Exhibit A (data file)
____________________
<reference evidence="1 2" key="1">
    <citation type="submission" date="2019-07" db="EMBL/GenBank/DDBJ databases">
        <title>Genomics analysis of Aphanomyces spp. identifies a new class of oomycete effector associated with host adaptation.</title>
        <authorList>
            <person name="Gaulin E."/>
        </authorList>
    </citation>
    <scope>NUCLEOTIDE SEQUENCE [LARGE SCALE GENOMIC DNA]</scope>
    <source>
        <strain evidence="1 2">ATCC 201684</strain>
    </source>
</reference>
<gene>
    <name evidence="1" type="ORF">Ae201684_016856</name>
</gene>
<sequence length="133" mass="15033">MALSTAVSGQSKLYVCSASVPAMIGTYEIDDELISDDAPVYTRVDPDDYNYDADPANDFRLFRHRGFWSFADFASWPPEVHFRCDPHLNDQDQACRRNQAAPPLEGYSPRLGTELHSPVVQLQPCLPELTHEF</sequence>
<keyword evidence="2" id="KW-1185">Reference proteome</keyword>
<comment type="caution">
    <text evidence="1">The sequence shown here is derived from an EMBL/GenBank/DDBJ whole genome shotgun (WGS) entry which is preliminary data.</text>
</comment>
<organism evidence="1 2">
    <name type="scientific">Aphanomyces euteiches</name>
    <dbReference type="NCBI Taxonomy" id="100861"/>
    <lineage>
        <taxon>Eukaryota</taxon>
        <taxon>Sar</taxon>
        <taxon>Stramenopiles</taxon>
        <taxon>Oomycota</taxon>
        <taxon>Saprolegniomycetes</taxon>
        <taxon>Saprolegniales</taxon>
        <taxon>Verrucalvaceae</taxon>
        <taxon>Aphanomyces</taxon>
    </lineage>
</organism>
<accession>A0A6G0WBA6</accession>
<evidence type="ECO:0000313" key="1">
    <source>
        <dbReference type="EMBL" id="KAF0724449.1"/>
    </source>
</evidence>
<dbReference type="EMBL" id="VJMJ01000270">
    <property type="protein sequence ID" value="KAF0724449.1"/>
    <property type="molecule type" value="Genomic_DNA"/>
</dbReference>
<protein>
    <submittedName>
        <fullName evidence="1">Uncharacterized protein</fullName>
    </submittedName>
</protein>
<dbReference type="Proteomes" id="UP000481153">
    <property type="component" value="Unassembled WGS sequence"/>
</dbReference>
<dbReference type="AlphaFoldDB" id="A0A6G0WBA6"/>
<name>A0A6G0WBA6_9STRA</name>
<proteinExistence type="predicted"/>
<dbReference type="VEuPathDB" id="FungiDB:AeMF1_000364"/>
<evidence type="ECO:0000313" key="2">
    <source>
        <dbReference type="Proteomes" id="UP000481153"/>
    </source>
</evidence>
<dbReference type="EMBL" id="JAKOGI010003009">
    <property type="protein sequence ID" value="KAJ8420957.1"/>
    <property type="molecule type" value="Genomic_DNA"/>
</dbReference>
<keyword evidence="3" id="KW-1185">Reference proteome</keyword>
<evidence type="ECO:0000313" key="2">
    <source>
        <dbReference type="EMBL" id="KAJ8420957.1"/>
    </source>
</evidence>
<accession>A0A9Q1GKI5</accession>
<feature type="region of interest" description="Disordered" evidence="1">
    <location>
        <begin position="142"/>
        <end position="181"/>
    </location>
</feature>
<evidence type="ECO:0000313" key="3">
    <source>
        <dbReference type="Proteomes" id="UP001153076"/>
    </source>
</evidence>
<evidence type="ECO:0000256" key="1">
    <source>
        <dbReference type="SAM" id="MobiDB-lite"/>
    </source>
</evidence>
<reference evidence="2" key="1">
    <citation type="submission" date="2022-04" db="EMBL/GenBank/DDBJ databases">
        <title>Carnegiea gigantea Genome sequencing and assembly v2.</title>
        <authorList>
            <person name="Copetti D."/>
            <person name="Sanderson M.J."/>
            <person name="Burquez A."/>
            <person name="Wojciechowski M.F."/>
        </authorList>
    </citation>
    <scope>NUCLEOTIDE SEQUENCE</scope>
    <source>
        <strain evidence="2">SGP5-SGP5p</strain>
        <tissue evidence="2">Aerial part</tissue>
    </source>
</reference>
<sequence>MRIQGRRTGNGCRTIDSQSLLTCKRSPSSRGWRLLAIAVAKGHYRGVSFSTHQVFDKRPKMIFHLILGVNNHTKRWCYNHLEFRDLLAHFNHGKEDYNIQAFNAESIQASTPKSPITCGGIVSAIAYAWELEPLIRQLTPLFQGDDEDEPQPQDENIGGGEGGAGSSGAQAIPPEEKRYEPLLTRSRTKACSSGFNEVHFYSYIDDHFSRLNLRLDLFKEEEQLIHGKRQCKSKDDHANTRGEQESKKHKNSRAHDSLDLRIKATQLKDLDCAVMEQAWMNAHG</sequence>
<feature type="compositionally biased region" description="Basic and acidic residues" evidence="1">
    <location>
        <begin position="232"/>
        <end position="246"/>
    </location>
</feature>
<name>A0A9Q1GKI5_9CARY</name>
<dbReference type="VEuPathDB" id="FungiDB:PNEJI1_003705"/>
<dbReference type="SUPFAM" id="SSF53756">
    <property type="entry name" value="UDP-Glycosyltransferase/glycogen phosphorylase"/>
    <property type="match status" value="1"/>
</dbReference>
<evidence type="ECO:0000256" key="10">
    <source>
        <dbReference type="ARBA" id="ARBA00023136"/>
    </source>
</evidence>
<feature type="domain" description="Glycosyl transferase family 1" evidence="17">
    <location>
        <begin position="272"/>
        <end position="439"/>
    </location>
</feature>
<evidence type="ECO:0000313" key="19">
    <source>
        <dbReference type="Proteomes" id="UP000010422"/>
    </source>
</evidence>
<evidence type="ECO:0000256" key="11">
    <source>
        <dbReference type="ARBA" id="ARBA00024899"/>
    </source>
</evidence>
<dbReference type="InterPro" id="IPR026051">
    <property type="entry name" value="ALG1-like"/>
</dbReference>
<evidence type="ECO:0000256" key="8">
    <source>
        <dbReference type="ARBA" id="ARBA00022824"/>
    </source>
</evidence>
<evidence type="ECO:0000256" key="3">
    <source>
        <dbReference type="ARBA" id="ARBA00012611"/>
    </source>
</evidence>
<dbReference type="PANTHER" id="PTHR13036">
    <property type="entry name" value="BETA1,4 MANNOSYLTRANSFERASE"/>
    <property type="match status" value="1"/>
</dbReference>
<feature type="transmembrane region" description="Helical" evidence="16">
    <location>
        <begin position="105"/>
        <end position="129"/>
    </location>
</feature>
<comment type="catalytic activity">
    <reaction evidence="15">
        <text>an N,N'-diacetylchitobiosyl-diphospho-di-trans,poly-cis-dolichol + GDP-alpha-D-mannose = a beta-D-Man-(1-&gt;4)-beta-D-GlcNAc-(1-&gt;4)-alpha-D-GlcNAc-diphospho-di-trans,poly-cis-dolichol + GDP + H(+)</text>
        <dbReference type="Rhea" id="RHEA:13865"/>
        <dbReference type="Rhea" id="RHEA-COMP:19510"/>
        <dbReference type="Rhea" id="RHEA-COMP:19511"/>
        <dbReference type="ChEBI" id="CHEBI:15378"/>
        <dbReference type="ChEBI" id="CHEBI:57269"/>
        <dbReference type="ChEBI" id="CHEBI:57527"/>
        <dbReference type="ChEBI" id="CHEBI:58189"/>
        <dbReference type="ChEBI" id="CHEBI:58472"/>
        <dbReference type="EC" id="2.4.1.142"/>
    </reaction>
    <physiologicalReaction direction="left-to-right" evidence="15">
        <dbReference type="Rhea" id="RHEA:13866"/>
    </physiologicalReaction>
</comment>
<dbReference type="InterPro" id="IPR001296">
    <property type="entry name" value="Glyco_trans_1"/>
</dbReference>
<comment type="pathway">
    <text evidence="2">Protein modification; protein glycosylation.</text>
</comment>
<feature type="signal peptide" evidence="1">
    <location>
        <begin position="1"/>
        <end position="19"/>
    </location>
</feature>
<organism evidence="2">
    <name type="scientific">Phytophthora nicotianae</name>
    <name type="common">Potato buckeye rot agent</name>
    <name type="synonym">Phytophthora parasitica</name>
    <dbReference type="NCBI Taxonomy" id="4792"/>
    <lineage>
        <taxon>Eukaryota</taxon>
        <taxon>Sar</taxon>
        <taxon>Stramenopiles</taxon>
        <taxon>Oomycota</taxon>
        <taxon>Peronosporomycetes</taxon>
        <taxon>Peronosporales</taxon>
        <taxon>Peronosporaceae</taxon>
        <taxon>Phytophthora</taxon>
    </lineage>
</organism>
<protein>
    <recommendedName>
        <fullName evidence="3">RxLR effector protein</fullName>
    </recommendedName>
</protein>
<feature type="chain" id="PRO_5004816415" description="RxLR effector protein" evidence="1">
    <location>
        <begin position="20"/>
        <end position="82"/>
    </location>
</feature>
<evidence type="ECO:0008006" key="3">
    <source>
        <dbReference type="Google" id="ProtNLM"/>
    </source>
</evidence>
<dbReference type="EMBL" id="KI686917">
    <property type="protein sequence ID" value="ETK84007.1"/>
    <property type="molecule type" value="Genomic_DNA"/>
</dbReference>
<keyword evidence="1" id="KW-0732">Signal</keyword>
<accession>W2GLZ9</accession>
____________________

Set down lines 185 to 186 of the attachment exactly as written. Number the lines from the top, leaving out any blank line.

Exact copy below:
<feature type="signal peptide" evidence="1">
    <location>